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 The present invention relates generally to lawn crypts or burial vaults, and to cemeteries where such crypts are buried.
 In the past, coffins or caskets of various materials were buried under the ground and covered with a layer of turf or grass. An improvement over this system was the introduction of lawn crypts or burial vaults, which may be of single or double depth, and which are of a strong, durable material such as concrete. The crypt is installed at a burial site prior to any interment, and is again buried under the ground and covered with a layer of turf or grass. At an interment, the turf is removed to expose the lid of the crypt, the lid is lifted off, and the casket is lowered into the crypt. The lid is then replaced and the dirt and turf is replaced over the top of the crypt. Although this system has advantages, there is a requirement in the United States that there is at least 18 inches of ground cover above the crypt lid for a single layer lawn crypt, and 12 inches of ground cover for a double depth crypt. A double depth lawn crypt or vault is described in U.S. Pat. No. 5,746,030 of Sannipoli, while a modified lid for such a crypt, incorporating a headstone support, is described in U.S. Pat. No. 6,243,997 of Sannipoli.
 One problem with existing cemeteries having buried lawn crypts is that a large amount of digging has to take place at each interment. This involves driving heavy digging equipment over the turf to the grave site, which often damages the grass, then digging down to 12 to 18 inches below grade level to expose the lid of the crypt. After the interment, the procedure is repeated to replace the dirt and turf over the crypt. This is also very labor intensive and expensive. There is also the problem of maintenance costs for a large area of grass, and water damage to crypts and headstones as a result of daily watering of the grass. Another problem in prior cemeteries where headstones are placed in the earth above a crypt is that they will tend to tilt or even fall over with time as a result of the inconsistent support of the surrounding earth.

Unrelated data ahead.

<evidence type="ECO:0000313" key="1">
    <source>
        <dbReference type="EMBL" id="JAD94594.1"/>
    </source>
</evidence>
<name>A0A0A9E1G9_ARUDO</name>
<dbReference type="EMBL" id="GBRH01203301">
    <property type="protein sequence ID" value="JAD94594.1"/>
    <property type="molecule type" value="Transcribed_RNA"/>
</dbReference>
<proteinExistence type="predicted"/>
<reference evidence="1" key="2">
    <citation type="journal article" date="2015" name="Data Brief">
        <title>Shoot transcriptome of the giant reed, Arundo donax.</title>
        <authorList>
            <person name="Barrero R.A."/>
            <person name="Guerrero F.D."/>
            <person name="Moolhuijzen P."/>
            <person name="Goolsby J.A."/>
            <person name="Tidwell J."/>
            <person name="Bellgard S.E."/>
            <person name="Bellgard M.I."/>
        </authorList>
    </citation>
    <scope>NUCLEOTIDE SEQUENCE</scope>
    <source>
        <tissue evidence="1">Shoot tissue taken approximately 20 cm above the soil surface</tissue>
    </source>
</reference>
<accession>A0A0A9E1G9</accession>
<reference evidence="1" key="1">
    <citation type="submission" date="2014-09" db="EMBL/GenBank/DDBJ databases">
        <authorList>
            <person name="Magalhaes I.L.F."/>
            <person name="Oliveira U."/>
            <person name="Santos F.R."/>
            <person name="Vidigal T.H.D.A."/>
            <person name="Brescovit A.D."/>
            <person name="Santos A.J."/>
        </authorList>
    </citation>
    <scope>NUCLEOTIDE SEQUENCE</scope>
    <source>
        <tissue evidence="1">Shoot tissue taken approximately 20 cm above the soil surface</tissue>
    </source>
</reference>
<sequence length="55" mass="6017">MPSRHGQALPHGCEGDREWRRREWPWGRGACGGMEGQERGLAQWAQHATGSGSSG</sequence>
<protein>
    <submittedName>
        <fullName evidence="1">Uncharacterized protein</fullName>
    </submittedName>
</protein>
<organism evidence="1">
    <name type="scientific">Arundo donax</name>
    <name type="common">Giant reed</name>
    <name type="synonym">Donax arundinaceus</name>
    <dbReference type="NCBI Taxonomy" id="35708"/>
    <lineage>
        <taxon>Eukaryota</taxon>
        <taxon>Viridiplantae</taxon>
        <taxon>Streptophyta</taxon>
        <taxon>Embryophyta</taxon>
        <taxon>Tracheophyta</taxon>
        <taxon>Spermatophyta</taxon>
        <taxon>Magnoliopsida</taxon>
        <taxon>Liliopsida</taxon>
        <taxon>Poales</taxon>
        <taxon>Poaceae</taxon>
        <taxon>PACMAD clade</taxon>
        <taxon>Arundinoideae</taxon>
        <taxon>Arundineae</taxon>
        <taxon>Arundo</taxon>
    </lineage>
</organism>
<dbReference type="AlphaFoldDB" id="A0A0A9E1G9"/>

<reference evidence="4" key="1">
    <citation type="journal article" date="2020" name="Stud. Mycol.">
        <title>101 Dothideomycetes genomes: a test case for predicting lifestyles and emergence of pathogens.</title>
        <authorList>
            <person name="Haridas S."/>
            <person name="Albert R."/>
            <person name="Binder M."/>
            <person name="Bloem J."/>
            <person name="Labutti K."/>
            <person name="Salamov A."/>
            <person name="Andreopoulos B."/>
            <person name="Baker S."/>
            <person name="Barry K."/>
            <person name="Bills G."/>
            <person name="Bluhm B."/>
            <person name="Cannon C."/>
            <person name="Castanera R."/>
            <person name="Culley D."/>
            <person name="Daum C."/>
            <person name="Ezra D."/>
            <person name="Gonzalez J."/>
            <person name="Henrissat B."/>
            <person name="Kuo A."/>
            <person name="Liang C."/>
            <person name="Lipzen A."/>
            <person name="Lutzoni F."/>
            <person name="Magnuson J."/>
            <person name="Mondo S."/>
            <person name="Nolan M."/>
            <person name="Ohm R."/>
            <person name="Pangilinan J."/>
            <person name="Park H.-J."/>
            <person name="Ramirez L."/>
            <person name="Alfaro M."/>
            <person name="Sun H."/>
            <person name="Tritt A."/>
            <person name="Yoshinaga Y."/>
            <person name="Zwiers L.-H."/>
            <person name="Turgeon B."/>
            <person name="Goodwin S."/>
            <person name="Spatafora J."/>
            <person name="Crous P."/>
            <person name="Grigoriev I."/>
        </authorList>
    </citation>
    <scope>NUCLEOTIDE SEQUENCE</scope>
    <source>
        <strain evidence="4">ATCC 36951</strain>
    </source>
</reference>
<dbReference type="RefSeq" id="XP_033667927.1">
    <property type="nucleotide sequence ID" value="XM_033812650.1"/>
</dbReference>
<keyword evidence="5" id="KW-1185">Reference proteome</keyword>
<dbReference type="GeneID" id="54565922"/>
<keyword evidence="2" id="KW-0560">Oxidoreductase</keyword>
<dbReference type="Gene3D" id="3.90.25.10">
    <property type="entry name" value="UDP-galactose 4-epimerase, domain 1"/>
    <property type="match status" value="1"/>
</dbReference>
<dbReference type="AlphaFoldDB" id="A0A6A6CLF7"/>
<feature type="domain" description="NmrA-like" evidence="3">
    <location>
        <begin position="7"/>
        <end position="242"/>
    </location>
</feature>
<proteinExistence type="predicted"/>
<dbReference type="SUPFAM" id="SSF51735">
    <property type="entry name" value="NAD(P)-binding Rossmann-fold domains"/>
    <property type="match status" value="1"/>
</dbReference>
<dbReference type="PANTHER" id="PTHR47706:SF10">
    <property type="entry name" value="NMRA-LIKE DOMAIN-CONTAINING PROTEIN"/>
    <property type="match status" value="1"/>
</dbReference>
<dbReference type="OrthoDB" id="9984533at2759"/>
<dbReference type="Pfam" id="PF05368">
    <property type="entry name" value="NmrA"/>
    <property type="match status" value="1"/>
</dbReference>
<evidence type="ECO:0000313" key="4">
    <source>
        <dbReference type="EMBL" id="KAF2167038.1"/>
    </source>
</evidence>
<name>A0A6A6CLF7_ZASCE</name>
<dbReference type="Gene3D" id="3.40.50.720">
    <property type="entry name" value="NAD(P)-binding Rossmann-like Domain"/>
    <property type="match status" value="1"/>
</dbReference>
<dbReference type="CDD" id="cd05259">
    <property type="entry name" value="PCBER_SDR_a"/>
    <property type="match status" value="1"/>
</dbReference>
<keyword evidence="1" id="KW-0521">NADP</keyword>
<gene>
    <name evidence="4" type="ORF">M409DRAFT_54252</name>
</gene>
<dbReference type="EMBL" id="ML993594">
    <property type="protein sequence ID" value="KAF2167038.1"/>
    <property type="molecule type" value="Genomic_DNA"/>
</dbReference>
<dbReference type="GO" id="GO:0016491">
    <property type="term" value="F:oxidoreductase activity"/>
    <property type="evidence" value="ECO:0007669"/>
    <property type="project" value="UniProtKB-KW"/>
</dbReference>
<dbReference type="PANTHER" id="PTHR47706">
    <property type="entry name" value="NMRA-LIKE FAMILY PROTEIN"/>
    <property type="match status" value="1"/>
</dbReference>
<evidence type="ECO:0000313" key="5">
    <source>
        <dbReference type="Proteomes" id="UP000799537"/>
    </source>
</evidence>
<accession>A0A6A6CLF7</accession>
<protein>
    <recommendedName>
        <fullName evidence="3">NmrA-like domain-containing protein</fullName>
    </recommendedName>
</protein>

It is an object of the present invention to provide a new and improved lawn crypt system and interment method.
 According to one aspect of the present invention, a lawn crypt system is provided, which comprises at least one lawn crypt for burying at a burial site, the crypt comprising a rectangular container for holding at least one casket, the container having an open top, and a lid for covering the open top of the container, and a covering layer for covering the lid of the crypt after burial, the covering layer comprising artificial turf or other artificial or man-made material.
 The artificial turf may be secured directly to the upper surface of the lid by a suitable bonding material or adhesive. In an alternative arrangement, a fill material may be placed on top of the crypt lid, and the artificial turf is then laid on top of the fill material. The fill material may be gravel, dirt, sand, or the like.
 In an exemplary embodiment of the invention, the system comprises a plurality of lawn crypts buried to form an array of crypts arranged side-by-side in a series of adjacent rows at a cemetery, each crypt having opposite side walls and end walls, with a predetermined gap between adjacent crypts in each row and adjacent rows of crypts, a predetermined thickness of fill material forming a layer beneath the array of crypts, fill material filling the gaps between adjacent crypts and crypt rows, and a layer of artificial turf covering the top of all of the crypts in the array. The artificial turf may be laid directly on top of the array of crypts, or a layer of fill material may be provided between the crypt array and the turf. Where the artificial turf is laid directly over the lids of the crypts, it may be secured to the array by a suitable bonding material around the periphery of the array.